Master of Science in Engineering (MSE)
First Committee Member
Douglas D. Reynolds
Second Committee Member
Third Committee Member
William G. Culbreth
Fourth Committee Member
Number of Pages
Studies show that repeated shock and vibration during aero medical and ground transport are causing patient pain and may be adversely affecting patients’ medical outcome. Patients with spine and head injuries and other severe neurological injuries are the most vulnerable to repeated shock and vibration exposure caused by the vehicle. It is crucial to minimize the effects of these forces on patients during air and ground medical transport. The development of new medical evacuation platforms creates a need to better understand the effects of human exposure to shock and vibration. The use of human subjects to measure whole body vibration for the evaluation of patient transport systems generates a challenge for designers of and evaluators of enroute care systems. Therefore two different supine manikins were created for this project, manikin 1 and manikin 2. Manikin 2 was a modification of manikin 1 so that it would have a closer biodynamic response to that of humans when subjected to repeated shock and vibration. The main objective of this project was to test the two manikins under various conditions and compare the results. The manikins’ design was based on the standards of a 95th percentile male. Another objective was to analyze the utilization of a litter air bladder to lower the consequences of human exposure to repeated shock and vibration due to aero medical transport.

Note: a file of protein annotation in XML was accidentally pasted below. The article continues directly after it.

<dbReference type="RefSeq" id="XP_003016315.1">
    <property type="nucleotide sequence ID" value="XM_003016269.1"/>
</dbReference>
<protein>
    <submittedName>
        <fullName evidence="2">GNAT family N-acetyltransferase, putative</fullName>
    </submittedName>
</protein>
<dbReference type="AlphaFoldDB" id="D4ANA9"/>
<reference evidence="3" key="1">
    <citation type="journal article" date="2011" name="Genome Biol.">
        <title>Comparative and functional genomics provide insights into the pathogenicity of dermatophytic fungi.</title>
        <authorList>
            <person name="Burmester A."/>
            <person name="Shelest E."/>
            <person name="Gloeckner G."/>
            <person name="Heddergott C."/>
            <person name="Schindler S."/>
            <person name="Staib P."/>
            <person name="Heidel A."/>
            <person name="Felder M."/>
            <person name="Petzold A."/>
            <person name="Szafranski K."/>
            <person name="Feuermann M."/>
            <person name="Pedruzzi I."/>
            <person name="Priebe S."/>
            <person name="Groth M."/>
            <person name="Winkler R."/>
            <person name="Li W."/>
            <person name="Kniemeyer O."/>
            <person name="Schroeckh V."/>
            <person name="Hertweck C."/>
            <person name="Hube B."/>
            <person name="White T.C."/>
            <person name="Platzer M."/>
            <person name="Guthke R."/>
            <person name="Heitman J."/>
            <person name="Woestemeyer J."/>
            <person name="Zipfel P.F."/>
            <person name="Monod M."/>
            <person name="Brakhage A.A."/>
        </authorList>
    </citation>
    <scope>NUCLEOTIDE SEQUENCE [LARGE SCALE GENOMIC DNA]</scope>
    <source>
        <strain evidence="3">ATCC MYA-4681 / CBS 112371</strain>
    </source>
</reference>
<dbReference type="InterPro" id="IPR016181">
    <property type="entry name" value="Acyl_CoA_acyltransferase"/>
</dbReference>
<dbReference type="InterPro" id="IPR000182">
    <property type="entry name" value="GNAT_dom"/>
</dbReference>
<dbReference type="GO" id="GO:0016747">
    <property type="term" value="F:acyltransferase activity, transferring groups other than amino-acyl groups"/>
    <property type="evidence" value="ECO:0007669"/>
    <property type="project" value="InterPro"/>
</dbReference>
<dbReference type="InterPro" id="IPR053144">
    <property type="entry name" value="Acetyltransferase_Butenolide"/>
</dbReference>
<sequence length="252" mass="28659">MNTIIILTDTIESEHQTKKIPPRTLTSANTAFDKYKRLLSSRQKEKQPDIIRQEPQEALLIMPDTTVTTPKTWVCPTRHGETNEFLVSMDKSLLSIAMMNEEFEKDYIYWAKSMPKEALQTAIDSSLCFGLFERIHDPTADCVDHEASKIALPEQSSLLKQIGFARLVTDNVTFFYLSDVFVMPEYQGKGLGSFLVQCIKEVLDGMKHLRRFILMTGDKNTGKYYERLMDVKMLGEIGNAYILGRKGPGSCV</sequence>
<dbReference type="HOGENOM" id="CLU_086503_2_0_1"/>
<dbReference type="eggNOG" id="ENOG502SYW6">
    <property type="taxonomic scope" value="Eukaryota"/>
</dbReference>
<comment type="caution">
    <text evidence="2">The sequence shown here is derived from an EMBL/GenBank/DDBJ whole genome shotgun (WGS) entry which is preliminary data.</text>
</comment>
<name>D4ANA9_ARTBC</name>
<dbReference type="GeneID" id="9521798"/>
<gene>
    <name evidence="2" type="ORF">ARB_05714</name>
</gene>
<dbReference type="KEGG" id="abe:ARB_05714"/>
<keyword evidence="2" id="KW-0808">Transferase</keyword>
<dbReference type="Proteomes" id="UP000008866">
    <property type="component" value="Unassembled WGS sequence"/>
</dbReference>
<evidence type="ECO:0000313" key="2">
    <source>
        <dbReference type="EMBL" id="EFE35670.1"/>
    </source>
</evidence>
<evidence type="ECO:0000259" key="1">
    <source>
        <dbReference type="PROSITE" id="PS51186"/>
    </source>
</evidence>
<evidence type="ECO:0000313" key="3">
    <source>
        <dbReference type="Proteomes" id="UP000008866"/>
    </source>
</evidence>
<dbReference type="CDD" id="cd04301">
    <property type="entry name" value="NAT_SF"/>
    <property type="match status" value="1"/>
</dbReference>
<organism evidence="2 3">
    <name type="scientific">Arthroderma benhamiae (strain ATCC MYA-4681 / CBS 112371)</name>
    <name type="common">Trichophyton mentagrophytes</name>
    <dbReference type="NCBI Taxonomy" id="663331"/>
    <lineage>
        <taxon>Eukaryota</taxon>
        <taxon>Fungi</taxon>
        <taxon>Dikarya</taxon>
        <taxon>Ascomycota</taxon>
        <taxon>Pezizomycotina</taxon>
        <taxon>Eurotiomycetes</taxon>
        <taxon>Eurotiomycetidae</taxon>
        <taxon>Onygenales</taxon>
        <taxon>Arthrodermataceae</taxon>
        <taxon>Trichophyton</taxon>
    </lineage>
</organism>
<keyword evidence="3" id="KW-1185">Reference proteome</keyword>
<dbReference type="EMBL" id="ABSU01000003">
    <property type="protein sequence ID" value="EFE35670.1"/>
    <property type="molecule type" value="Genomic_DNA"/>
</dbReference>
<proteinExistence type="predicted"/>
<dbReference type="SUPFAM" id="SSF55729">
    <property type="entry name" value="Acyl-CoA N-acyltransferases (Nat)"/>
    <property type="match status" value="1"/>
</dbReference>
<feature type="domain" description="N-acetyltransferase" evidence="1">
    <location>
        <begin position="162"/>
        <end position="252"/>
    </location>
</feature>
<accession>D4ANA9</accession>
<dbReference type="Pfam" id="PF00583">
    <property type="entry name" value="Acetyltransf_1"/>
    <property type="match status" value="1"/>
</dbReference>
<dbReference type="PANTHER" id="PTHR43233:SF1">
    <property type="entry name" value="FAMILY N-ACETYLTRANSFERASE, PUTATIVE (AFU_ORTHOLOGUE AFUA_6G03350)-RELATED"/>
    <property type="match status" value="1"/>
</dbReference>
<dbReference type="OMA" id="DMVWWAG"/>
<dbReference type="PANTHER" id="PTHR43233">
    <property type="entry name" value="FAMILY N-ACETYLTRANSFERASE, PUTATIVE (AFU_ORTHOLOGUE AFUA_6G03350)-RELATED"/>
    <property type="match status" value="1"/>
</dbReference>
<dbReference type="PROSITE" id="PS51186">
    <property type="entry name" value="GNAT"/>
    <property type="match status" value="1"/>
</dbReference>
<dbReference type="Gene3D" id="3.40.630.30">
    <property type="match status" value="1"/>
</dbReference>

The vibration signals used to perform the test were derived from research performed at the United States Army Aeromedical Research Laboratory at Fort Rucker Alabama. The vibration signals were captured from field tests conducted on a medevac litter mounted in a HH-60M Black Hawk helicopter in different modes of flight. After processing the recorded data, laboratory vibration tests were conducted on the manikins placed in the supine position to obtain the acceleration and transmissibility magnitudes at different locations on the manikins and the stirrup of the litter. The square root of the sum of the squares (RSS) acceleration in the real time was calculated to examine various strap restraint and stirrup clearance configurations and the effects of the use of the air bladder.
The results exposed the differences between manikin 1 and manikin 2. The resonant frequency of the manikins plus litter was approximately 4 Hz. In addition, the accelerations increased as the straps restraint was increased, which was expected as the manikins were less likely to move. For some conditions, the increase of stirrup clearance caused the acceleration values increase. Test results indicated the use of the air bladder between the manikins and litter resulted in an increase in acceleration values.
Air Bladder; Isolation System; Manikin; Medical evacuation; Shock and vibration; Supine
Engineering | Mechanical Engineering
University of Nevada, Las Vegas
Saenz Acosta, Karina Karlui, "The Comparison of Two Supine Manikins and the Use of a Shock and Vibration Isolation System for Litter Patients in Air Medical Transport" (2015). UNLV Theses, Dissertations, Professional Papers, and Capstones. 2576.
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